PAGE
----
So I’m not a fan of trying to get rid of anxiety, or setting a timeline for any sort of healing, or trying to be at a certain point in your healing journey before living your life, but I’m a huge fan of doing the complete opposite of these things! I’m talking about allowing anxiety to come along for the ride and not trying to get rid of it, and letting the healing happen without having any timelines, and letting the healing happen while you’re living. Things that I often hear people say are… I can’t get into a relationship until I’ve healed. Or, I can’t take that trip until I’ve healed. And I hate this because it’s like, why can’t you? What’s stopping you, other than you?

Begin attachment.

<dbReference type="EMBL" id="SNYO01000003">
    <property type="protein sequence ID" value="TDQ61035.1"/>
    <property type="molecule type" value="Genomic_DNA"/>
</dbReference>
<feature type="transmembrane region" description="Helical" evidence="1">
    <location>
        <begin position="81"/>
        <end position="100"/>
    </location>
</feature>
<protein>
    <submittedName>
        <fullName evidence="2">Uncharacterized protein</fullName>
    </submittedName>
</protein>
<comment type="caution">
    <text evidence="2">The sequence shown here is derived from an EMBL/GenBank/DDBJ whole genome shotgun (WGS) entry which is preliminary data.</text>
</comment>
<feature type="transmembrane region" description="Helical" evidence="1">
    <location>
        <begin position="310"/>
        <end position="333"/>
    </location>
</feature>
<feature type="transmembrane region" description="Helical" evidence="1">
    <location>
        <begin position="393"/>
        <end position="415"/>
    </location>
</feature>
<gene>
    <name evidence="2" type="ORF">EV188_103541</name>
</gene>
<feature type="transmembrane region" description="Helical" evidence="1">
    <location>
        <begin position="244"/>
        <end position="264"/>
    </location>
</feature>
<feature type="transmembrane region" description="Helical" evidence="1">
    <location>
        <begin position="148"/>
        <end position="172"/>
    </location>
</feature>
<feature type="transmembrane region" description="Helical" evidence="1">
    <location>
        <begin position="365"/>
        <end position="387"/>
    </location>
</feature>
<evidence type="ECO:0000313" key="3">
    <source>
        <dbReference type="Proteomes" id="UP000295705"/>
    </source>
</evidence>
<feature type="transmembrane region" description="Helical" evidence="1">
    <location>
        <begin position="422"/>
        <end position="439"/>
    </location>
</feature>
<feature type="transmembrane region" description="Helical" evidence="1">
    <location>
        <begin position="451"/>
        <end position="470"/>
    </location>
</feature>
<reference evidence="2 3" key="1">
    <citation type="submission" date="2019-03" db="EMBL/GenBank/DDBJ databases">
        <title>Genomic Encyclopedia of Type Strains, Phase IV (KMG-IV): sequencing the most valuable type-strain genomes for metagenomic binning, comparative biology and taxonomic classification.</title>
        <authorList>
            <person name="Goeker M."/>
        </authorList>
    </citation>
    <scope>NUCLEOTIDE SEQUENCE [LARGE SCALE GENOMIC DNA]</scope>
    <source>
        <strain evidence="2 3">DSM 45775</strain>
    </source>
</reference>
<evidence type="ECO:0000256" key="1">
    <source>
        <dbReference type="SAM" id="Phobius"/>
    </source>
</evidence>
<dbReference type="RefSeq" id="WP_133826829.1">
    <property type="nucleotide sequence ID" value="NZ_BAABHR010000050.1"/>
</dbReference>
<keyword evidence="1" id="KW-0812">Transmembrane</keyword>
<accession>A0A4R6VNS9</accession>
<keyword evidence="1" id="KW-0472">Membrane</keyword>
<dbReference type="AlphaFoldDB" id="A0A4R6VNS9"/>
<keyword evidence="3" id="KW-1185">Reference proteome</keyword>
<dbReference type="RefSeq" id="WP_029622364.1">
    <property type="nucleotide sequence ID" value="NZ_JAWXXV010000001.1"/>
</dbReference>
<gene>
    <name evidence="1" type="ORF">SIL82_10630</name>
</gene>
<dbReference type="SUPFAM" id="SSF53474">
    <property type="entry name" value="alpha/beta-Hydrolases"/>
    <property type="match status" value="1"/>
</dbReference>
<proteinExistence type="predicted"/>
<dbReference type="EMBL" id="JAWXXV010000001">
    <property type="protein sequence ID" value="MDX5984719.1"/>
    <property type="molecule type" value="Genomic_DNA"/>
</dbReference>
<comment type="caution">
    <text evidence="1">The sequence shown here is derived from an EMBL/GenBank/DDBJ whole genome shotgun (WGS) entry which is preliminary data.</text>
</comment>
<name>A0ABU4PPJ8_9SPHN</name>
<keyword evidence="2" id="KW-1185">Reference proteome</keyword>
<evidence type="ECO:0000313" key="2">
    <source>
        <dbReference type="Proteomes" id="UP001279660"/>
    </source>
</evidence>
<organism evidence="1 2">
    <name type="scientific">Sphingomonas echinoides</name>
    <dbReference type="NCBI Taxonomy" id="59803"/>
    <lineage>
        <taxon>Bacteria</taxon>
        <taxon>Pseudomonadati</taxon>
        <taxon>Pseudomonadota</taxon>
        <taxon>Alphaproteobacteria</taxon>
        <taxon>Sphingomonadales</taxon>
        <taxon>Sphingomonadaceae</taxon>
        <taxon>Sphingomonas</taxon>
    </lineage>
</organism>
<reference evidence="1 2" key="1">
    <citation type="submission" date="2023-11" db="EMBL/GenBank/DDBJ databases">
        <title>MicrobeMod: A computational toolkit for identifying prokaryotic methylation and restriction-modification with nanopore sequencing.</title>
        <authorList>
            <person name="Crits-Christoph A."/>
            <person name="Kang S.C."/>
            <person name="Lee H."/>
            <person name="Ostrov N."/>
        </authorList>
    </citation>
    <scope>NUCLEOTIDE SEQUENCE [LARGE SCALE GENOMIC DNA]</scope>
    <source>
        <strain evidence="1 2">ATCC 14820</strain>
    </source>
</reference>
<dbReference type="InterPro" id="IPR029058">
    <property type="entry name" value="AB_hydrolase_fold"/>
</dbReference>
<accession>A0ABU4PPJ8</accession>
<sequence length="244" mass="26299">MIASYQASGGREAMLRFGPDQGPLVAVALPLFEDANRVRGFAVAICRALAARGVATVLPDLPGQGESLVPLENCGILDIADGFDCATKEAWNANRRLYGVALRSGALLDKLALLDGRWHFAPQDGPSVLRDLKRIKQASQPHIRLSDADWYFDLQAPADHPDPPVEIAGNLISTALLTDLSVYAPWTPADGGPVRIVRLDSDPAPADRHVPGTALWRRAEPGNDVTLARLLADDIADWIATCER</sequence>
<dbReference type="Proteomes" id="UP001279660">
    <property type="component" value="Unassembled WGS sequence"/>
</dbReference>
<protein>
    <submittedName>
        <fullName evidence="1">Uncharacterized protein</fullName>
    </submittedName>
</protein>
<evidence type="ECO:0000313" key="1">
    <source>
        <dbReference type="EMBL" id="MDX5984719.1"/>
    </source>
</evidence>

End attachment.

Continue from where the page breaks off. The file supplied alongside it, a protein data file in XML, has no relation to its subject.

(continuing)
I’m here now, giving you permission that I hope you take. Let go of the pressure you’re putting on yourself to heal, and start living your life as if anxiety doesn’t get to make any of the decisions - because it doesn’t. You do! So make the decisions you want to make, as if you’re already healed. And I promise you this, along the way, anxiety will get the hint.


Alright, there you have it! Seven ways you’re making your recovery journey harder than it needs to be. I hope that these things have given you lots of insights and motivation to make some healthy changes. And until next time, my friend, keep taking healthy action!